In South Africa’s case, poverty is due most obviously to unnaturally high levels of unemployment. This also exacerbates income inequality as a huge proportion of the population is without work. Many black South Africans hold the ‘worst jobs’ because they are unskilled.

It is almost impossible to see how onerous BEE criteria – or the many other components of Africanisation – facilitate job creation, service delivery (including of housing to residents of the aforementioned squatter camps) or the provision of quality education and skills training.

It is hard enough to keep government procurement honest when contracts are determined by professional civil servants on the criteria of price and technical capacity alone. When ‘BEE criteria’ are given equal weighting to capacity (and party hacks make the key decisions) it becomes almost impossible to award tenders cleanly, cost-effectively or with any confidence that the contractor will actually deliver in the end.

The consequences for service delivery have been dire. As Finance Minister Pravin Gordhan stated last year: “Can it be right that a provincial department spends R250 million of hard-earned taxpayers money on a project that never sees the light of day; or R40 million on a school that should cost R15 million? If you appropriated funds for a department that said it will build houses, what do you do when the houses are not built or when those that are built collapse even before the recipients move in?”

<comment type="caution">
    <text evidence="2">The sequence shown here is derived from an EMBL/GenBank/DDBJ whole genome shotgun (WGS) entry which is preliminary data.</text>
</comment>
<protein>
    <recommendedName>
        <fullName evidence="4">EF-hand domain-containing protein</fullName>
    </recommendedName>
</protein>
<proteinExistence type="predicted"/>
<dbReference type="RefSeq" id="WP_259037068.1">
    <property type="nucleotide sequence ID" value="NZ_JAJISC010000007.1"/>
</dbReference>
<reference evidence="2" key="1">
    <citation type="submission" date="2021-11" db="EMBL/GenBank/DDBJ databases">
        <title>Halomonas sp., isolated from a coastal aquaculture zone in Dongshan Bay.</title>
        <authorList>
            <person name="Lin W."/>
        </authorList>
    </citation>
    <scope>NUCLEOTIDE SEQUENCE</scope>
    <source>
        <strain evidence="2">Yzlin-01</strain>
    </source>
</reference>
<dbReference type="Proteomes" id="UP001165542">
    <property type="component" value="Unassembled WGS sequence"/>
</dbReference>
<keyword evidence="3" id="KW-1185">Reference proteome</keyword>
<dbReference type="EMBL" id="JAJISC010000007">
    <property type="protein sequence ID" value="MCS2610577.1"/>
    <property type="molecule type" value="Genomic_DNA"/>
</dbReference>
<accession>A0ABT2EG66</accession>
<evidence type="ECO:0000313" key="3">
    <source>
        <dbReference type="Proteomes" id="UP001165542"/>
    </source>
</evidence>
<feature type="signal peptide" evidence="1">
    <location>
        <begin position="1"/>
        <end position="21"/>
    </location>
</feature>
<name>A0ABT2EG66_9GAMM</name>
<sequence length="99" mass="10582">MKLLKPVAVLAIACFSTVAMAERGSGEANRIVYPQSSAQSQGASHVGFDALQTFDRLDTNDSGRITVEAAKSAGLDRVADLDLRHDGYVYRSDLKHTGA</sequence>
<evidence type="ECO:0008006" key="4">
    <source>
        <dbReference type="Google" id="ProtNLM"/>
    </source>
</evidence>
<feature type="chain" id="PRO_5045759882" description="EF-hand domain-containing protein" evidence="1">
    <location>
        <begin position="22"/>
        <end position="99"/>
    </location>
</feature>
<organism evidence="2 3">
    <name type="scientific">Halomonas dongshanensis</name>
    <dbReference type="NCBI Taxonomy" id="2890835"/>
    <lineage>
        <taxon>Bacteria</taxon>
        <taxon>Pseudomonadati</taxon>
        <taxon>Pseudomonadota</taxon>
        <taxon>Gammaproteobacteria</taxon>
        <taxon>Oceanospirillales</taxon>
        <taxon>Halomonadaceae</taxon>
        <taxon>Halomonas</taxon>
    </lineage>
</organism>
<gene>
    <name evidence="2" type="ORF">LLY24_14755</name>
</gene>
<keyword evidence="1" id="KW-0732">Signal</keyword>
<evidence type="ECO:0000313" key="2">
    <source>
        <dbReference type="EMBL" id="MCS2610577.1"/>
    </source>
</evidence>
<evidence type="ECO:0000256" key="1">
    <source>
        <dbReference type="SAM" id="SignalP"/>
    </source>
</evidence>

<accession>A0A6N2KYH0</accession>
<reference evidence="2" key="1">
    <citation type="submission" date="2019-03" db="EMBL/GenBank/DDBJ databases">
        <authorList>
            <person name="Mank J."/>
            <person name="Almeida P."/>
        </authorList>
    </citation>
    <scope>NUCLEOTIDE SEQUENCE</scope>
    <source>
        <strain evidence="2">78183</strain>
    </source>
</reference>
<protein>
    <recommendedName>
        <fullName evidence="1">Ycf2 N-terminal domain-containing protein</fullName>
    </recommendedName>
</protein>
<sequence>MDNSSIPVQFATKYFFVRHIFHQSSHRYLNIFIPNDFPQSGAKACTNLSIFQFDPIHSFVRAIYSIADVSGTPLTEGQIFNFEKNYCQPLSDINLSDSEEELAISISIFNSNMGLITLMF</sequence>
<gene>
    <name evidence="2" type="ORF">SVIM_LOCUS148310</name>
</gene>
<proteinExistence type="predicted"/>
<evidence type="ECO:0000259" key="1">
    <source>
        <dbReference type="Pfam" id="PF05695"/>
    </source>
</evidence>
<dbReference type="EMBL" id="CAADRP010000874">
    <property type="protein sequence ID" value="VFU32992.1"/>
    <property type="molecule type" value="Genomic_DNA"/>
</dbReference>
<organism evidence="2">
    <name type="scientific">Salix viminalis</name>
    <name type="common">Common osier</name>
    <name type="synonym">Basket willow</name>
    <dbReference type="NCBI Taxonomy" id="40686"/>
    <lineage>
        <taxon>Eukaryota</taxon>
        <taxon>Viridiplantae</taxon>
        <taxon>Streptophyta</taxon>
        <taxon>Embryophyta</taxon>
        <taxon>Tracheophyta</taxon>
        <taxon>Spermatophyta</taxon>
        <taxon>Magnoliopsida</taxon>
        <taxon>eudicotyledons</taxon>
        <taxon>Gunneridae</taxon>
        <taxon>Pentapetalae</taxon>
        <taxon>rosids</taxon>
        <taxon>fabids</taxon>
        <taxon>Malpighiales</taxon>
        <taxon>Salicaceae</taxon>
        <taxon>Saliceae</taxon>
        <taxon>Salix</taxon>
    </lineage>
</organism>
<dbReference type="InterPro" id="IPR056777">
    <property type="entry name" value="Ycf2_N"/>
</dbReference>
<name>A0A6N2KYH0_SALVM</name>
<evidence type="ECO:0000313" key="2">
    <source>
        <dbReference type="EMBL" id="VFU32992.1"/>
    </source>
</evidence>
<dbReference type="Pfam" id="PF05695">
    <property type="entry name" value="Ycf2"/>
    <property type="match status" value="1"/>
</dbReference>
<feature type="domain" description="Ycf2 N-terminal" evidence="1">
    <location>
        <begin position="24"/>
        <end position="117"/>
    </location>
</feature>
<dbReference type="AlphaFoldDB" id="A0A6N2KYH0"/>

These policies have also seriously hindered economic growth most immediately by deterring investment, particularly in the mining sector. Moreover, as Tim Cohen has noted, while many businessmen see the potential advantages of BEE they realize the “costs are huge and have to be borne by the economy. BEE happens at the expense of shareholders – essentially pensioners present and future – and corporate expansion opportunities, which means jobs. Instead of issuing shares to raise capital to expand, companies are issuing shares to provide a gift to small groups of people lucky enough to be able to participate. “

Efforts at effecting the large-scale redistribution of resources from one group to another have other negative effects. As Bauer noted such an approach “diverts people’s energies and ambitions from productive economic activity to politics and public administration. It also encourages attempts to benefit from politically-organised redistribution, or to escape its consequences. An even more evident result is that these policies systematically transfer resources from people who are economically productive to others who are less so.”

In sum, he argued, the pursuit of equality of outcomes “is more likely to harm than to benefit the living standards of the very poor by politicizing life, by restricting the accumulation and effective deployment of capital, by obstructing social and economic mobility at all levels, and by inhibiting enterprise in many different ways.”

The old argument for BEE was that while it might not make economic sense it was necessary for political stability, not least to buy off demands for nationalisation. This is proving not to be the case. South Africa risks falling into a vicious cycle: The measures taken to effect equality (of outcomes) are hindering economic growth, hobbling service delivery and exacerbating poverty. This continued poverty serves, in turn, as a rationalisation for even more stringent measures to achieve the elusive grail of equality